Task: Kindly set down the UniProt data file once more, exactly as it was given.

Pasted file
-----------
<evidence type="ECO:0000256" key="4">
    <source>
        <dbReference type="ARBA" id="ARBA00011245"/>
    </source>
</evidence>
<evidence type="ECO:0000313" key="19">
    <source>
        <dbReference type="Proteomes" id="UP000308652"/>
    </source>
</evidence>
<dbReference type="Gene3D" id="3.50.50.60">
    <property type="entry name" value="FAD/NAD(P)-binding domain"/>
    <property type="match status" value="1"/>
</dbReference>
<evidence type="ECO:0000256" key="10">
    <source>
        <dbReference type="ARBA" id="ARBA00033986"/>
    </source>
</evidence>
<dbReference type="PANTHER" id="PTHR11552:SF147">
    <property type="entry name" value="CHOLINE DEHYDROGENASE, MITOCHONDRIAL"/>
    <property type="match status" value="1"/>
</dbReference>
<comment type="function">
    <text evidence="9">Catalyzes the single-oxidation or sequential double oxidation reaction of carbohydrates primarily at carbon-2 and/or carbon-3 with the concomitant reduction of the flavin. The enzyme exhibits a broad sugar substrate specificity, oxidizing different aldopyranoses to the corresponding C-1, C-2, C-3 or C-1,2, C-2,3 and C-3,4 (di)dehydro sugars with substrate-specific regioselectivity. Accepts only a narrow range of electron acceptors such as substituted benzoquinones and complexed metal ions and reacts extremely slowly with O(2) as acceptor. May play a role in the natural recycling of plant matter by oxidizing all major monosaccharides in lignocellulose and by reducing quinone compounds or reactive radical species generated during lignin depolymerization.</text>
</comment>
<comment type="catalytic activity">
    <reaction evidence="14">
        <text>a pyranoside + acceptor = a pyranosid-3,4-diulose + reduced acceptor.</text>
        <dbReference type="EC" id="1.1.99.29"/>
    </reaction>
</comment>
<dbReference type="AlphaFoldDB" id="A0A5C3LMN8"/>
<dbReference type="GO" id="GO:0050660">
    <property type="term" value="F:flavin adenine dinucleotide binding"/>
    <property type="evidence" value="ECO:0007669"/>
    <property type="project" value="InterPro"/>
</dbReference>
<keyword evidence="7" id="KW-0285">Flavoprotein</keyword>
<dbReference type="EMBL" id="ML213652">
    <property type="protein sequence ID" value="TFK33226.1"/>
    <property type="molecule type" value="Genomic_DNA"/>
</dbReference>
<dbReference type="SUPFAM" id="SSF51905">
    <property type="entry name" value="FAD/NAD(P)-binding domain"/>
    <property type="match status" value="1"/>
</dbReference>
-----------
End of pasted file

<evidence type="ECO:0000256" key="4">
    <source>
        <dbReference type="ARBA" id="ARBA00011245"/>
    </source>
</evidence>
<evidence type="ECO:0000313" key="19">
    <source>
        <dbReference type="Proteomes" id="UP000308652"/>
    </source>
</evidence>
<dbReference type="Gene3D" id="3.50.50.60">
    <property type="entry name" value="FAD/NAD(P)-binding domain"/>
    <property type="match status" value="1"/>
</dbReference>
<evidence type="ECO:0000256" key="10">
    <source>
        <dbReference type="ARBA" id="ARBA00033986"/>
    </source>
</evidence>
<dbReference type="PANTHER" id="PTHR11552:SF147">
    <property type="entry name" value="CHOLINE DEHYDROGENASE, MITOCHONDRIAL"/>
    <property type="match status" value="1"/>
</dbReference>
<comment type="function">
    <text evidence="9">Catalyzes the single-oxidation or sequential double oxidation reaction of carbohydrates primarily at carbon-2 and/or carbon-3 with the concomitant reduction of the flavin. The enzyme exhibits a broad sugar substrate specificity, oxidizing different aldopyranoses to the corresponding C-1, C-2, C-3 or C-1,2, C-2,3 and C-3,4 (di)dehydro sugars with substrate-specific regioselectivity. Accepts only a narrow range of electron acceptors such as substituted benzoquinones and complexed metal ions and reacts extremely slowly with O(2) as acceptor. May play a role in the natural recycling of plant matter by oxidizing all major monosaccharides in lignocellulose and by reducing quinone compounds or reactive radical species generated during lignin depolymerization.</text>
</comment>
<comment type="catalytic activity">
    <reaction evidence="14">
        <text>a pyranoside + acceptor = a pyranosid-3,4-diulose + reduced acceptor.</text>
        <dbReference type="EC" id="1.1.99.29"/>
    </reaction>
</comment>
<dbReference type="AlphaFoldDB" id="A0A5C3LMN8"/>
<dbReference type="GO" id="GO:0050660">
    <property type="term" value="F:flavin adenine dinucleotide binding"/>
    <property type="evidence" value="ECO:0007669"/>
    <property type="project" value="InterPro"/>
</dbReference>
<keyword evidence="7" id="KW-0285">Flavoprotein</keyword>
<dbReference type="EMBL" id="ML213652">
    <property type="protein sequence ID" value="TFK33226.1"/>
    <property type="molecule type" value="Genomic_DNA"/>
</dbReference>
<dbReference type="SUPFAM" id="SSF51905">
    <property type="entry name" value="FAD/NAD(P)-binding domain"/>
    <property type="match status" value="1"/>
</dbReference>